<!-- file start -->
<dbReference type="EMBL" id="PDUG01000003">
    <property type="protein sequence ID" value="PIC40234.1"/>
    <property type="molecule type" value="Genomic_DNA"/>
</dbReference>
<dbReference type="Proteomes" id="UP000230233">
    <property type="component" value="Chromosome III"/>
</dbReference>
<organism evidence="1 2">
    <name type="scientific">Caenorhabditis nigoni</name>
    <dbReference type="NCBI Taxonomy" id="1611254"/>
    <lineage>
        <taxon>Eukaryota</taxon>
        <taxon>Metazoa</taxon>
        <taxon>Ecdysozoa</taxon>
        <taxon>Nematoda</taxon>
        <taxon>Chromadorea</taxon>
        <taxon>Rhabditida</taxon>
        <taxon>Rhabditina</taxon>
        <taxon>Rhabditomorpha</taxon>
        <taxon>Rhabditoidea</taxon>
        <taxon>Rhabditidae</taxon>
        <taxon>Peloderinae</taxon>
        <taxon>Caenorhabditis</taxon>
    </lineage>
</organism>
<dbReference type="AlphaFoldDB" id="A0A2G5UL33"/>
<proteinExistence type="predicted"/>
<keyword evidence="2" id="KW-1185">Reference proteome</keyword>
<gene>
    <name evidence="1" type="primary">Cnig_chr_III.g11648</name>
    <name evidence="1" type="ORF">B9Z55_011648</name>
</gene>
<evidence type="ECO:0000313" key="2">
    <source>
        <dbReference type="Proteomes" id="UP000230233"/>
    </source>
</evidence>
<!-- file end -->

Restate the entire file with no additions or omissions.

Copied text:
<dbReference type="EMBL" id="PDUG01000003">
    <property type="protein sequence ID" value="PIC40234.1"/>
    <property type="molecule type" value="Genomic_DNA"/>
</dbReference>
<dbReference type="Proteomes" id="UP000230233">
    <property type="component" value="Chromosome III"/>
</dbReference>
<organism evidence="1 2">
    <name type="scientific">Caenorhabditis nigoni</name>
    <dbReference type="NCBI Taxonomy" id="1611254"/>
    <lineage>
        <taxon>Eukaryota</taxon>
        <taxon>Metazoa</taxon>
        <taxon>Ecdysozoa</taxon>
        <taxon>Nematoda</taxon>
        <taxon>Chromadorea</taxon>
        <taxon>Rhabditida</taxon>
        <taxon>Rhabditina</taxon>
        <taxon>Rhabditomorpha</taxon>
        <taxon>Rhabditoidea</taxon>
        <taxon>Rhabditidae</taxon>
        <taxon>Peloderinae</taxon>
        <taxon>Caenorhabditis</taxon>
    </lineage>
</organism>
<dbReference type="AlphaFoldDB" id="A0A2G5UL33"/>
<proteinExistence type="predicted"/>
<keyword evidence="2" id="KW-1185">Reference proteome</keyword>
<gene>
    <name evidence="1" type="primary">Cnig_chr_III.g11648</name>
    <name evidence="1" type="ORF">B9Z55_011648</name>
</gene>
<evidence type="ECO:0000313" key="2">
    <source>
        <dbReference type="Proteomes" id="UP000230233"/>
    </source>
</evidence>